Word Jam


My best friend’s husband excitedly bounded up the stairs from the basement to present us with his latest discovery: leftover wild Maine blueberry preserves that they had made the year before.  My eyes feasted upon them first before my tongue even felt anything to taste.  The smooth, dark indigo substance paired well with the freshly made strawberry rhubarb compote that was already on my breakfast biscuit.  I took a bite and it was heaven. The differing levels of sweet and tart melded together in tasty layers.

My thoughts, of late, have been such a mixture.  I have wanted to say one thing, but then found myself stuck.  Then another wave of inspiration hit, but then another creative roadblock occurred.  So many layers of interesting things have happened in my life and the world outside that it feels a little insufficient to present just one.  It reminded me much of what observed my students felt whenever we discussed political topics, or themes in literature, or even when they were challenged to put their thoughts into written form through our poety unit.  Teenagers are good at that.  Teenagers are good at having so much to say that it gets jumbled up and they don’t know exactly how or where or when to say it.  Other times, they have such clarity that many adults still lack.  There is, though, like the mixture of blueberry preserves and strawberry rhubarb compote, a beauty in the mess and the layers of flavors.

What’s wrong with being white?  I asked myself this and began sculpting a response, from the point of view of an educator of diverse students, to the story of Rachel Dolezal who for years had been leading people to believe that she was a black woman.  Her desire to partake in the African-American experience is perplexing yet admirable.  Her deception through all of it sullied the perception of her possibly meaning well.  I mean, there are many white people who have “championed the cause” of Civil Rights thorughout the ages.  Why did she feel she had to deny her actual ethnicity to support another?  Did it help?  Did it hurt?

On the other end of the week, and social spectrum, came the mass killings in Charleston.  I found this reminiscent of the Charlie Hebdo killings earlier this year as well as shootings at Columbine, Newton, and countless hate crimes and killings that have ravaged our country, our communities, and our entire planet.  For what reason do we allow the cultivation of such destructive ideas and thoughts?  Why is it ever thought to be okay to take the life of another especially if they have not threatened the lives of others?  More importantly, at what point, and with what event will all of our politicians stop politicizing the issue.  No, gun control is not the answer.  No, loosening gun restrictions is also not the answer.  We are the answer.  The problem is that not enough of us seem to really be asking the true question…then again, I don’t know what that question or series of questions should be.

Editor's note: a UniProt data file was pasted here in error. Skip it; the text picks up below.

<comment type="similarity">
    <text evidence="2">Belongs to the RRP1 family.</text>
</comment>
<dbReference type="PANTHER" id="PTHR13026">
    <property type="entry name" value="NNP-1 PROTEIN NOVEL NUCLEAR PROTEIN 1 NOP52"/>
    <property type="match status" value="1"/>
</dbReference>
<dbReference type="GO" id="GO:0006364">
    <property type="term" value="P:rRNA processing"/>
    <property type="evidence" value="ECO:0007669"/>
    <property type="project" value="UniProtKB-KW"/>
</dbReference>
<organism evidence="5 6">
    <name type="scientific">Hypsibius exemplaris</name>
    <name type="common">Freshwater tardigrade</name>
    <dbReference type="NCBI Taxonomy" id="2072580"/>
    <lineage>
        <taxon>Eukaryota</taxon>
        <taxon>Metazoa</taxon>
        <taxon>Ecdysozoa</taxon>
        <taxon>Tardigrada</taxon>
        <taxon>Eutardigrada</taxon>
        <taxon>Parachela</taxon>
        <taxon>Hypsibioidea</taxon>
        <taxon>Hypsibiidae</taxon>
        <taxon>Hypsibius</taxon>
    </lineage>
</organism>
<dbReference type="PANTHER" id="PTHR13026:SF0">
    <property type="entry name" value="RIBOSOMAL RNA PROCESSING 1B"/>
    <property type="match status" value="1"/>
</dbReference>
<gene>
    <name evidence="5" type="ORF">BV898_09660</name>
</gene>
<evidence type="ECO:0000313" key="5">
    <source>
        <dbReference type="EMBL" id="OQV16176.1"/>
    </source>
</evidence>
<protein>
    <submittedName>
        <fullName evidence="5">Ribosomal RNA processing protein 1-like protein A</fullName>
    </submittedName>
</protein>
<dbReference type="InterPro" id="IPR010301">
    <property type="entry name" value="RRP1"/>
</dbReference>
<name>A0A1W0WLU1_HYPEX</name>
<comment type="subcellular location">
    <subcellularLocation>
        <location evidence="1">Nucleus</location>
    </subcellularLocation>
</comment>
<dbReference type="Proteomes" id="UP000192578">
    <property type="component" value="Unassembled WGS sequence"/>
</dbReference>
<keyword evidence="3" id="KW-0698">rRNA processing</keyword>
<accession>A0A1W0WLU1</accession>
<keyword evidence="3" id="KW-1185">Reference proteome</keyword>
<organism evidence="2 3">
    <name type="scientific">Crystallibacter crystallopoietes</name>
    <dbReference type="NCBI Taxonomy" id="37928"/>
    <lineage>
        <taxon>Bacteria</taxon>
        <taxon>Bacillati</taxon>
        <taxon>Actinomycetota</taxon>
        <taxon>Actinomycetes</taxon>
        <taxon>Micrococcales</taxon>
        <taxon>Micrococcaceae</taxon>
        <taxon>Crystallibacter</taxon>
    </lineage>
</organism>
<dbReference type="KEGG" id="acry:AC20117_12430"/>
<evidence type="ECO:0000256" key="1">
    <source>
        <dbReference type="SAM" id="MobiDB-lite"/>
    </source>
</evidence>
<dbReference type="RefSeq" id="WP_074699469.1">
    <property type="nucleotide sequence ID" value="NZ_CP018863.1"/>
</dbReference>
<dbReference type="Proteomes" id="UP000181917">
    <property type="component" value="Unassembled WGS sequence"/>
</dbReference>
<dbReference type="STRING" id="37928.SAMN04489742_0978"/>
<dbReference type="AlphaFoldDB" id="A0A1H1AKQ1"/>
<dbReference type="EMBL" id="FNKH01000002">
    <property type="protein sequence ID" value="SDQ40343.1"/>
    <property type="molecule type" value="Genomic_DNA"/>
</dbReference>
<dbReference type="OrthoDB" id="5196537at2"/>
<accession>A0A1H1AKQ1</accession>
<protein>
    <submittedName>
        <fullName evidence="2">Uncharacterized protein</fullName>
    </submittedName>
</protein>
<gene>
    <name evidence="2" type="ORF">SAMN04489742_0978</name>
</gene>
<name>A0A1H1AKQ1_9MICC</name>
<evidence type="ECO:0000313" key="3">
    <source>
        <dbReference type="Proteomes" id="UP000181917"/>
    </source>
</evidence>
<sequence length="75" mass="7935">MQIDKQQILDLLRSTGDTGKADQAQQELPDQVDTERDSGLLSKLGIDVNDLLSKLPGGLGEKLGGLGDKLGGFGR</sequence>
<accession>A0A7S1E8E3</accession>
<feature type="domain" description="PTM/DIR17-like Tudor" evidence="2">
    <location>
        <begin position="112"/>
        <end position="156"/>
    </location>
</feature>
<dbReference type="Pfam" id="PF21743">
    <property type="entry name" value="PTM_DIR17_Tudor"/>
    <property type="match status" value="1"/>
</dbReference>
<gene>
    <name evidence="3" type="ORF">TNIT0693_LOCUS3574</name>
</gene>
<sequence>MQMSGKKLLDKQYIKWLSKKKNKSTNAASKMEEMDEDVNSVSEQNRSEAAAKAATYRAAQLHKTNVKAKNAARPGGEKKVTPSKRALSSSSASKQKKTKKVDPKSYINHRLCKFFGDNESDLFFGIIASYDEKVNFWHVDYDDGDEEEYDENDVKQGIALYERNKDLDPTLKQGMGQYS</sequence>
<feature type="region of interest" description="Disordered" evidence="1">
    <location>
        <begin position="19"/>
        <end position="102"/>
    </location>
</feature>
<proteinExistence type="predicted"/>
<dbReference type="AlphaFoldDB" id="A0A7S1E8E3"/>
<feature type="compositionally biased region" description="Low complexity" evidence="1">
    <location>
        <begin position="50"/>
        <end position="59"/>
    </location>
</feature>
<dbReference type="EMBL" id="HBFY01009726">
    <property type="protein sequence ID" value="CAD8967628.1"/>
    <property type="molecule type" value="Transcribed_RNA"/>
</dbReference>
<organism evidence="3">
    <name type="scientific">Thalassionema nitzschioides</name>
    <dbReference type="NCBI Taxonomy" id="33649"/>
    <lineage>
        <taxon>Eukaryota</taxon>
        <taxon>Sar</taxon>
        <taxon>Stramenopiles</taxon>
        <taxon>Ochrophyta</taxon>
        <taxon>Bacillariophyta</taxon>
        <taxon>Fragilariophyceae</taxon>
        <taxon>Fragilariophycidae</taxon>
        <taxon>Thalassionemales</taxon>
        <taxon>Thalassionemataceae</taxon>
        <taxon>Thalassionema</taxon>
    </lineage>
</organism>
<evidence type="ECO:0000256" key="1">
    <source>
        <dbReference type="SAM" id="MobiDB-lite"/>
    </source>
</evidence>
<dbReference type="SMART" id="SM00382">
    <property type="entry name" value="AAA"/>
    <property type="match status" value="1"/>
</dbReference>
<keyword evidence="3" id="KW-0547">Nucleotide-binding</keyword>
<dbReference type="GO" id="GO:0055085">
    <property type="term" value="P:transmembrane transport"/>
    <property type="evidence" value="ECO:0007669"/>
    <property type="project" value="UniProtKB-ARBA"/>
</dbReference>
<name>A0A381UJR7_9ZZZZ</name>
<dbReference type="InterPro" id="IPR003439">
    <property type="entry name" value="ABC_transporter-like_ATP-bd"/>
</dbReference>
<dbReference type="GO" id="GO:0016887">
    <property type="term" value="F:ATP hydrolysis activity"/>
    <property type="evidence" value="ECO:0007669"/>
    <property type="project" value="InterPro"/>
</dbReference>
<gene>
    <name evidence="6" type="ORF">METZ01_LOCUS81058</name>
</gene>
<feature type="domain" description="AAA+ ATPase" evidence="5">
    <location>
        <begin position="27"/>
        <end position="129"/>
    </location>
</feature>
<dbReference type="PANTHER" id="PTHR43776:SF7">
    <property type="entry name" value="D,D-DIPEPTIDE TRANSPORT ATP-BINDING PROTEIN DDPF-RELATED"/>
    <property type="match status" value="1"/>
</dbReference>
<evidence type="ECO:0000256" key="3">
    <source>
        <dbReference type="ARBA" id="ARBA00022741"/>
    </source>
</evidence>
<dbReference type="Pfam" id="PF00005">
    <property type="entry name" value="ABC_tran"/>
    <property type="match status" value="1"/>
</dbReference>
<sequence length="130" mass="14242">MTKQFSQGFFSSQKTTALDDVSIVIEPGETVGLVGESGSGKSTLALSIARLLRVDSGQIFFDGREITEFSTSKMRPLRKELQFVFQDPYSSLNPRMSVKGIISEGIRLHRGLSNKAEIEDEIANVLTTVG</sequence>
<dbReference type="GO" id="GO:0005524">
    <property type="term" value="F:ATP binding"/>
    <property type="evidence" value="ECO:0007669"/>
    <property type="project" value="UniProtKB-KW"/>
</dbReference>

At this point in life I am not a parent, so I think about how I would address these topics with my students.  They are complex issues that stem from a lack of logic, compassion, and love.  I would, address them as I would any other controversial topic, in an open forum discussion.  I would ask my students questions.  I would have them try to see things from the points of view of others.  I would have them create and ask questions of their own.  More importantly, I would challenge them to see how the would work to make this world a safer, loving, and more appreciative place.  I would ask them to open the Ball jars of their brains and release the sweet brilliance of their words.  I would want for them to do as I am reminding myself to do.  “Don’t keep each word within you,” is what I have been telling myself.  “Spread them out, like a homemade jam atop a freshly-made biscuit.”

On Feeling Restlessness

As a more relaxed Type A personality, I enjoy having a plan.  I thrive in my plans.  Each year I draft a detailed Classroom Management Plan outlining exactly how I want my classroom to run, the rules, the rewards, etc.  Sometimes I follow the plan.  Other times I do not.  That plan always exists in some varying degree (even if it is a tweaked version of one from a previous year).

Right now I am on summer vacation for two straight months. After spending almost a week at the beach, I am now in retiree country (a.k.a. Central Florida) and I’m feeling restless.


This summer I have been trying something new.  While I usually immerse myself in Professional Development offerings (as an attendee or facilitator), this year I have opted to travel.  This has been a long time coming and certainly well-deserved.  The time I am spending in Florida is only the first leg of essentially a three-leg U.S. tour.  Of course, I planned a lot of it…and then I didn’t.

Long before my trip I had been working on infusing more mindfulness within my life.  As an educator, I am naturally quite reflective, but I wanted to take the time to reflect and sit still within my thoughts about my being me.  The whole me.  The me beyond the classroom.